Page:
I was walking with my friend helping her pin up posters to advertise the PLEN seminars throughout our school when I first heard about the PLEN Women in STEM Policy seminar in Washington D.C. The whole time we were hanging up posters, she was talking about her amazing and eye-opening experience at the same seminar over winter break last year. By the time we were done hanging up the 5th poster, I was convinced that I also needed to go and have my own experience at the Women in STEM Policy seminar as well.
Since my junior year of high school, I have had my heart set on one day going to medical school. I have the dream of interacting with patients in a way that will truly change their lives for the better. I worked hard in my classes, was lucky enough to receive a generous scholarship to St. Lawrence, and have been on the pre-med track in college ever since. Even though I know I have the qualifications and ability to go to medical school, I have always had the thought in the back of my head of “what if”? What if I don’t get in? What if all of my hard work is for nothing? What if it’s not what I like to do or it’s not what I expect? As a generally positive and upbeat person, these questions have always bothered me and I always faltered when thinking of what else I would like to do in my life that is both meaningful and challenging. The PLEN seminar helped me see that there are so many other fulfilling careers in the STEM field available besides medical school. Of course I still plan on applying to it in the future and I’m going to try my hardest to achieve this goal. But, after hearing from all of the panelists about their non-linear career paths and how they got to be in a career that they love but never expected, I knew that there was a whole world of possibilities in the STEM policy field that I could fit into. All of the career women I spoke to also had doubts and fears of failure at my age, and it was so reassuring to see that in the end it worked out for them and that their careers in science policy and research are truly making a difference in this world.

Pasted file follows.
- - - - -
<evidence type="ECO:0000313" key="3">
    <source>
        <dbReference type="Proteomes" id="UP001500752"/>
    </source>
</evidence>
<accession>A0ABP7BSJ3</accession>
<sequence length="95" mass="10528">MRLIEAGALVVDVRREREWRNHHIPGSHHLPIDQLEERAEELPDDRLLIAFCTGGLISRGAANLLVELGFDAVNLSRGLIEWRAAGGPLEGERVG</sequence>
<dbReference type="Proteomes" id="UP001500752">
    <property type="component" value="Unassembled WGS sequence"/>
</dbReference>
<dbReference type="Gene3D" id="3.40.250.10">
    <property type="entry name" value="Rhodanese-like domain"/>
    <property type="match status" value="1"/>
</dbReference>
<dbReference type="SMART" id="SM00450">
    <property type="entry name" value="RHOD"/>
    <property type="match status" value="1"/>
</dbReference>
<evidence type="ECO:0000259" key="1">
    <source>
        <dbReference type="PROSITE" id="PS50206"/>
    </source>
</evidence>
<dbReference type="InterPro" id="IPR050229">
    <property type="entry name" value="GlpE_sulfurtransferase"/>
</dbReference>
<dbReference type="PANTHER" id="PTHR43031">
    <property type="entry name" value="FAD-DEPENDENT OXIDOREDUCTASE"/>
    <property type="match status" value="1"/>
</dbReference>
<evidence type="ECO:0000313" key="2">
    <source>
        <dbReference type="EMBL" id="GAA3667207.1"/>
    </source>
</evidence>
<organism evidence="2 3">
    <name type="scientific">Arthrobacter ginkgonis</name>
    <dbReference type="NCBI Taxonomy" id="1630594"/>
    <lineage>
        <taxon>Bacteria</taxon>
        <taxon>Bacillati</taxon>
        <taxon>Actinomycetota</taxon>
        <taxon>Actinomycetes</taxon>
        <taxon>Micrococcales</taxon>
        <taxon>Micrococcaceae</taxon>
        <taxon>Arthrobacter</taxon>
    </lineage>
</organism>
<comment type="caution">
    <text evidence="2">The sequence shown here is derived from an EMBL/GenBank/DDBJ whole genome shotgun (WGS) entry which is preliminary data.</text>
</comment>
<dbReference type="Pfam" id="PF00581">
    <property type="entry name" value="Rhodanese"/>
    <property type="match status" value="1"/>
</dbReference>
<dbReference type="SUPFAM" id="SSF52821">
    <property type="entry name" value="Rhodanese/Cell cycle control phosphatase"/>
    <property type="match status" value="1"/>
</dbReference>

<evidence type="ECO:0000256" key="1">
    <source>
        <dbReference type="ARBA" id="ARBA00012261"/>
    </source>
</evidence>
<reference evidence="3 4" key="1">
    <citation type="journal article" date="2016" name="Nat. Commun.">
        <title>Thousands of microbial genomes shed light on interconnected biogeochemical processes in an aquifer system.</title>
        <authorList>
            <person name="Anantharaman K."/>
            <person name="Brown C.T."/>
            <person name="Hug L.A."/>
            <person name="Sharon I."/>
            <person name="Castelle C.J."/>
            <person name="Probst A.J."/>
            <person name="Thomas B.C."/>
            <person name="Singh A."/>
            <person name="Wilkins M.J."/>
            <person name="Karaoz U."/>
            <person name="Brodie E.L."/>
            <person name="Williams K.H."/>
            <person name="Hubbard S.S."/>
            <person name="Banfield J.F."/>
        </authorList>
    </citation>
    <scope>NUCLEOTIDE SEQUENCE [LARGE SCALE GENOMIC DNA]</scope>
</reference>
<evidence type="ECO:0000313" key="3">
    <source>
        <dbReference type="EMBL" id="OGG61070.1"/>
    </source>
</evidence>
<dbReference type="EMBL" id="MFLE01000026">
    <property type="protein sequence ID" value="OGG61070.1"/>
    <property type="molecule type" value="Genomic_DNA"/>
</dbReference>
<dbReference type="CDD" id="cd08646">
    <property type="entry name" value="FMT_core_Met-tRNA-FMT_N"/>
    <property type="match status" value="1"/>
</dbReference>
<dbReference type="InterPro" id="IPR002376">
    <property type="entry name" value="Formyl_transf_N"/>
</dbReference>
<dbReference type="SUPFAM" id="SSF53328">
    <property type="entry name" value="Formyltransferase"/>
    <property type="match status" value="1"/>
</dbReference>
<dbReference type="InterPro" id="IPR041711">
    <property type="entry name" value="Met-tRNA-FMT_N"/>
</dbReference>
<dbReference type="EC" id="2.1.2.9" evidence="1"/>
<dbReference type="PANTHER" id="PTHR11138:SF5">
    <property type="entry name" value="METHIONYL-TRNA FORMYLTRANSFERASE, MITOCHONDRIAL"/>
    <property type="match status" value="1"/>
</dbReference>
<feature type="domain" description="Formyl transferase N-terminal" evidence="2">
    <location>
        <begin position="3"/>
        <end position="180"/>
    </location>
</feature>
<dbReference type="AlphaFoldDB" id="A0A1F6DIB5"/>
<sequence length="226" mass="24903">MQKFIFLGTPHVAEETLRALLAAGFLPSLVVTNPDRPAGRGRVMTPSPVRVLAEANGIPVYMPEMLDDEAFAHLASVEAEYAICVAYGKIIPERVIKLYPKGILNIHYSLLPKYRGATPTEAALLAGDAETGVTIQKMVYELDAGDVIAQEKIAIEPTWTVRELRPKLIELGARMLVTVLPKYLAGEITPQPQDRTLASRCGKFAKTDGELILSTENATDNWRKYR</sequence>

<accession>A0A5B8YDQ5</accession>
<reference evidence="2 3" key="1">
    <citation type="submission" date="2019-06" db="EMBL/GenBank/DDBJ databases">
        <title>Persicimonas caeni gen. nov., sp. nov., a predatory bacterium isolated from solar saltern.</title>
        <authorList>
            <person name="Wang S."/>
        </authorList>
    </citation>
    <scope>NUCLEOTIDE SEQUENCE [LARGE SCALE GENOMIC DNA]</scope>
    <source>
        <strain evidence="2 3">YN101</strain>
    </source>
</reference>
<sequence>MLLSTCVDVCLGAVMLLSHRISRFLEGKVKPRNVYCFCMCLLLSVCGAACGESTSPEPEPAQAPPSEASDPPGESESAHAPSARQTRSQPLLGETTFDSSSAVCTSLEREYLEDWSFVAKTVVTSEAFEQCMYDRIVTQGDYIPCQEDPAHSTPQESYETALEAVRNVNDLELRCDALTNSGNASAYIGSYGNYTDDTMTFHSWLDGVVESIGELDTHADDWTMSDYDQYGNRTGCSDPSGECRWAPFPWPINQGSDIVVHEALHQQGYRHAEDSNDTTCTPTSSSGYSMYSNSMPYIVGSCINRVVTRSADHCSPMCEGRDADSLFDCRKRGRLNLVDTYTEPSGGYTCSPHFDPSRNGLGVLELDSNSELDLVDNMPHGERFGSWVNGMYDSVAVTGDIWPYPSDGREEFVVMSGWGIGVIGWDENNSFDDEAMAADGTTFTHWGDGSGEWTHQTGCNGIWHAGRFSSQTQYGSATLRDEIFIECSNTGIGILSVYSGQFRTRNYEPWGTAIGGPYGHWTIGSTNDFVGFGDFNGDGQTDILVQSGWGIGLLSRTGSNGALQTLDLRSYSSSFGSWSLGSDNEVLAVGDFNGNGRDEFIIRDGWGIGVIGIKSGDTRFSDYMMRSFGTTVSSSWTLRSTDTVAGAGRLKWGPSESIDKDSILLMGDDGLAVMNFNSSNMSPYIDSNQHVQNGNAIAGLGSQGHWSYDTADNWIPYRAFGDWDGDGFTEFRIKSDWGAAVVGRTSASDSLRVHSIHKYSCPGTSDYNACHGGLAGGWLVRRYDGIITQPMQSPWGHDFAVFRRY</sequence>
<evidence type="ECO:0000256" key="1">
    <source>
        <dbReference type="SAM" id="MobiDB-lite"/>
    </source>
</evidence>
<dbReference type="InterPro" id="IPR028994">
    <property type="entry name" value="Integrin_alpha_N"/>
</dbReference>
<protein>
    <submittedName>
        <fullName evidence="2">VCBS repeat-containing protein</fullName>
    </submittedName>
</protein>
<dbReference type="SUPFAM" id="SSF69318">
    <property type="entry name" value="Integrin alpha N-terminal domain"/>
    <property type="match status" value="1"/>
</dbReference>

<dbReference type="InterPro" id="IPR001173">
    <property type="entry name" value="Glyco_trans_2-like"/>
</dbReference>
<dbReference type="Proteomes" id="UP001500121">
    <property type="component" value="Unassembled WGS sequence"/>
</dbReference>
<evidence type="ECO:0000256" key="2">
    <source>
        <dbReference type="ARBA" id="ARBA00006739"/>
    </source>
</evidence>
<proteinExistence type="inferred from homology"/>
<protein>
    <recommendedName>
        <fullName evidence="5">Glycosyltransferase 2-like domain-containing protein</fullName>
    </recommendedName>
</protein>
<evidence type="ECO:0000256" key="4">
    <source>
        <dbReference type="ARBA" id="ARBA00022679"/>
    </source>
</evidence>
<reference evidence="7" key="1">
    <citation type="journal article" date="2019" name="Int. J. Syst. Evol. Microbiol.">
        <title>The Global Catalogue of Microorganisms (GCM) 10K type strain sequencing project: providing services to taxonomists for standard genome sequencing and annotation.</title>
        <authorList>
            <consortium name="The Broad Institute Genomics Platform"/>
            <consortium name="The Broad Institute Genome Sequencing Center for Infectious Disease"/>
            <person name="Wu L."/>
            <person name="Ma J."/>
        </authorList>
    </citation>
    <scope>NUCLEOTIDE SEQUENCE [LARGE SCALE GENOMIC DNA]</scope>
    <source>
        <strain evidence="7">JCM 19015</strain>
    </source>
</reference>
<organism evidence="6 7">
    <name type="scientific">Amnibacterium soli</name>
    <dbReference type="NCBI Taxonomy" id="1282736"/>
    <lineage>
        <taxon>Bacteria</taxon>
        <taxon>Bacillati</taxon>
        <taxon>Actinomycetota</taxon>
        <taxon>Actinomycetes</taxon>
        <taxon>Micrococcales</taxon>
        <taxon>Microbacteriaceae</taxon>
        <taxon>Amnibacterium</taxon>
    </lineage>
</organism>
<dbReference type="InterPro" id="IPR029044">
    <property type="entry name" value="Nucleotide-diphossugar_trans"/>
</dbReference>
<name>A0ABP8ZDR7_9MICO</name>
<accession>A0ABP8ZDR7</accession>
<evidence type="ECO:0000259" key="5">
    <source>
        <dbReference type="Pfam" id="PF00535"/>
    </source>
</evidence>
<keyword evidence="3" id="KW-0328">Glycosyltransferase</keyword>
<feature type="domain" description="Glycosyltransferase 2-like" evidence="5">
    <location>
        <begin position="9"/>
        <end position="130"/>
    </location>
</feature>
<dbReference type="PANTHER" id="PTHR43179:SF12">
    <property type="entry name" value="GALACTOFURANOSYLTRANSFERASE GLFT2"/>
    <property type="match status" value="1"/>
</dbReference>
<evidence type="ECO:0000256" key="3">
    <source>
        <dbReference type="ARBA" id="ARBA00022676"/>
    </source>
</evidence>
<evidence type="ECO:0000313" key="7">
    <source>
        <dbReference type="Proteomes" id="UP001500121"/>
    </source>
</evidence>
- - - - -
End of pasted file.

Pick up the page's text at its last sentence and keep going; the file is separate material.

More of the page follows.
Not only did this seminar give me confidence in my future, but it also introduced me to my interest in science policy. Since the 2016 elections I have been consistently passionate about politics and public health policy in relation to health care in the United States. I was able to meet so many different women in the science policy fields from Capitol Hill to the National Institute of Health, and I was able to discover more about what a career in science policy entails. Being able to meet M.D.’s who are physicians but are still involved in policy was very encouraging since it showed I did not need to choose between my passions for policy and medicine. I was able to see the interconnection between many different fields and careers in policy and in our society, and it was very encouraging to discover that I have the ability to pursue all of my interests in STEM policy careers.
However, the part of the Women in STEM Policy seminar that impacted me the most was the friendships I made with other women college students from all over the country. The diverse backgrounds and experiences that everyone brought to the seminar were undeniably powerful. Being able to share our experiences with each other as women in the STEM field was incredibly empowering and I know I have made connections that will last a lifetime. There are many hard-working, intelligent, and determined young women about to enter the workforce, and I hope the STEM policy field is ready for the change we are going to bring one day!